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Anos depois, Clijsters vence o Australian Open e conquista o direito de ser “Aussie Kim”

Kim Clijsters poderia ter se tornado de fato a  “Aussie Kim” anos atrás, quando estava no auge da sua primeira carreira e era noiva de Lleyton Hewitt.

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Era 2004, Clijsters tinha 21 anos e Hewitt 24. Os dois haviam acabado de anunciar o noivado (fim de 2003) – Hewitt fez o pedido em um romântico passeio de barco na baía de Sidney – e Kim chegava à final do Grand Slam australiano. Era a quarta decisão da sua carreira, com derrota nas outras três anteriores.

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Mas, a vitória ficou com a compatriota Justine Henin, que nesta semana anunciou a aposentadoria das quadras.

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A história todo mundo conhece. Clijsters e Hewitt terminaram o noivado no fim de 2004, poucos meses antes do casamento marcado para fevereiro de 2005.

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Naquele mesmo 2005, Hewitt se casou com a atriz Bec Cartwright e Clijsters conquistou o seu primeiro Grand Slam, o US Open. Dois anos depois anunciaria a sua aposentadoria, para se tornar mãe de Jada e se casar, na Bélgica com o jogador de basquete Brian Lynch.

Dois anos se passaram e a tenista belga resolveu voltar a competir.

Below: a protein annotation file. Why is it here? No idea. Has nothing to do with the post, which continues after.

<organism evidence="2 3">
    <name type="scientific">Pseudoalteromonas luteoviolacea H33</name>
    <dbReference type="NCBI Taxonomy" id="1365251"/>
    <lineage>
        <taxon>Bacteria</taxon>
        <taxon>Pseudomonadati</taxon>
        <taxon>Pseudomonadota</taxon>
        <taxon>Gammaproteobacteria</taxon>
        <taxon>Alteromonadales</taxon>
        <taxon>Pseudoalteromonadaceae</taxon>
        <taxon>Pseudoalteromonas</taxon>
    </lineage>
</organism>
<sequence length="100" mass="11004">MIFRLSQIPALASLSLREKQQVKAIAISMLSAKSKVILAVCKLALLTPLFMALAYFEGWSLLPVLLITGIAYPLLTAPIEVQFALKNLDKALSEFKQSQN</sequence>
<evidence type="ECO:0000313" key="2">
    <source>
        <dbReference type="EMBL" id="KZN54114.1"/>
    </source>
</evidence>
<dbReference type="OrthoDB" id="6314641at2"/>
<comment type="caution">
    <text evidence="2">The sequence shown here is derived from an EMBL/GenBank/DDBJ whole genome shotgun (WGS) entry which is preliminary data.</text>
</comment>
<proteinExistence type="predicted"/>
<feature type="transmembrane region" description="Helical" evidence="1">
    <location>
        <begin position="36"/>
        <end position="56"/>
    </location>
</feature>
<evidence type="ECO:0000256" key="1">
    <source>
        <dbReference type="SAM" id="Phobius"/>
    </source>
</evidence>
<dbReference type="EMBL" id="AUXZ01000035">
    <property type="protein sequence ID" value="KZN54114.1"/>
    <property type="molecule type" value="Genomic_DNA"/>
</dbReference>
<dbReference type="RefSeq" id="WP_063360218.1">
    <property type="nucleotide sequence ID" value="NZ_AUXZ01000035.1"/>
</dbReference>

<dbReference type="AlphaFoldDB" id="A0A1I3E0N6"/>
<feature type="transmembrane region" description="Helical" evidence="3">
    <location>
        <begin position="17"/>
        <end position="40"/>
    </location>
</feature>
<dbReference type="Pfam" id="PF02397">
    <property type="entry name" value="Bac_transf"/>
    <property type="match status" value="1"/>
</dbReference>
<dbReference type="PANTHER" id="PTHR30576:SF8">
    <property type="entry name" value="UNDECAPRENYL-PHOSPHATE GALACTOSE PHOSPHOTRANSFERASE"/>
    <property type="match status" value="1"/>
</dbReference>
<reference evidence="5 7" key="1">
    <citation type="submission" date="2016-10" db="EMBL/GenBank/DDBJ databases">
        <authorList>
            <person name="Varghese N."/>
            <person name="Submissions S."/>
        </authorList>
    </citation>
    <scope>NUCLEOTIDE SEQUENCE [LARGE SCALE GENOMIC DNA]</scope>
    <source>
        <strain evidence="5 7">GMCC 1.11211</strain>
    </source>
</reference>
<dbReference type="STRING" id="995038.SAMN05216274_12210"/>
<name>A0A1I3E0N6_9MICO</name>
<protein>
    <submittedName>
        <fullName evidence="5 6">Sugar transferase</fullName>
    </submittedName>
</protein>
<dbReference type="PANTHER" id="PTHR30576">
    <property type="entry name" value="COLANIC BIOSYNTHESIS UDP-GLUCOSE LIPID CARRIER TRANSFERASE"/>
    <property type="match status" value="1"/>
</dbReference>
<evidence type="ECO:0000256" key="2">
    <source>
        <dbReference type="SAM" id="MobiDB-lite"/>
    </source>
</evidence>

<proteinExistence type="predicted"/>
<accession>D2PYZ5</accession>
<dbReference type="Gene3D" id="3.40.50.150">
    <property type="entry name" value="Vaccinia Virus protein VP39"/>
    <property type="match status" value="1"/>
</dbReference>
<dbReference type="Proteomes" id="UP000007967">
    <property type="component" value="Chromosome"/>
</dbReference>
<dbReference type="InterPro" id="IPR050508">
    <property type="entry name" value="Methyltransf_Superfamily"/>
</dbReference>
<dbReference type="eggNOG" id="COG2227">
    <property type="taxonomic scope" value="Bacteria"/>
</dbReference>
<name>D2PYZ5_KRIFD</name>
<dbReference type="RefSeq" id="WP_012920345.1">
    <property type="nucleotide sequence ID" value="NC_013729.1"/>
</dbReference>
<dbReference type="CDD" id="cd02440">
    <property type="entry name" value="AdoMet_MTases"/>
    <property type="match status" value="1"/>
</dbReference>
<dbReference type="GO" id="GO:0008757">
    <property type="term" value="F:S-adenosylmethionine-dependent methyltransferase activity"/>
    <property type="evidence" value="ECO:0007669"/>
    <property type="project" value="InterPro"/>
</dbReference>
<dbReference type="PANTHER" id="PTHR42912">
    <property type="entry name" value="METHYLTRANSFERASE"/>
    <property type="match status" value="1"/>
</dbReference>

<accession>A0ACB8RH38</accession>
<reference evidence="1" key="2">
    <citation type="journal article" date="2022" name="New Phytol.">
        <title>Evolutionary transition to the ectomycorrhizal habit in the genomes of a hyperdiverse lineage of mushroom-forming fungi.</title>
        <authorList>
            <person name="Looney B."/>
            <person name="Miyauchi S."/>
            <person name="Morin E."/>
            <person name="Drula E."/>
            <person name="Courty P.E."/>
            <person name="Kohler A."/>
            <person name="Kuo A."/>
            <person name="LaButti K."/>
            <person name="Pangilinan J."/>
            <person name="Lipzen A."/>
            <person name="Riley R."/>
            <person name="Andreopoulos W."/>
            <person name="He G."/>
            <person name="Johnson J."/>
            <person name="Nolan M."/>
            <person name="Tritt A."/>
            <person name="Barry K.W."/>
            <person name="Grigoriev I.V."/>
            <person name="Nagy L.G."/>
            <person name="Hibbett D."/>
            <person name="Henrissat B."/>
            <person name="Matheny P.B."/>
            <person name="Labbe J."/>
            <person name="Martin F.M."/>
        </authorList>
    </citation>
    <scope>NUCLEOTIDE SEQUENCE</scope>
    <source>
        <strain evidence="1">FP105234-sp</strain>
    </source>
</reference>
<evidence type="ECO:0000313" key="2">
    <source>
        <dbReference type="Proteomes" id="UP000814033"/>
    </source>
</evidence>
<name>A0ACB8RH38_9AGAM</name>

E desde meados de 2009 não para de ganhar.

Fez uma rápida passagem pela Austrália, no ano passado, sendo eliminada na terceira rodada por Nadia Petrova, fazendo apenas um game, no que descreveu como uma das piores derrotas da carreira.

De lá para cá, ganhou dois US Opens, o Masters de Doha e agora o seu primeiro Australian Open.

Mesmo em todo este período longe das quadras e de Lleyton Hewitt, a belga nunca deixou de ser querida pelos australianos. Muitos ficaram constrangidos, logo depois da separação, de chamá-la de “Aussie ,” como a chamavam quando estava por lá com Hewitt.

Mas, há algumas rodadas, acho que sentindo que a probabilidade de um título estava perto e sem australianos para torcer, o público e a mídia, voltaram a chamá-la de “Aussie Kim.”

Com a vitória sobre Li Na na final, de virada, por 3/6 6/3 6/3, Clijsters, na cerimônia de premiação, seis anos depois de quase ter se tornado australiana e acrescentado Hewitt ao seu sobrenome, finalmente se sentiu uma “Aussie Kim,” com o troféu do Australian Open em mãos, o quarto Grand Slam da carreira.

Além do fato de ter este laço estreito com a Austrália, desde a época de adolescência quando começou a namorar Hewitt, Clijsters ainda homenageou Evonne Goolagong, a australiana campeã de Grand Slam que assim como Clijsters, foi vencedora de Grand Slam ainda mãe, usando um uniforme verde do estilo que ela usava anos atrás.

Muitas perguntas foram feitas a uma sorridente e vibrante Clijsters logo após o jogo, na coletiva de imprensa da campeã.

Reproduzo aqui os trechos mais interessantes sobre Jogos Olímpicos de Londres, Aussie Kim, Evonne Goolagong, Jada, o Dentista, a emoção desta final, etc..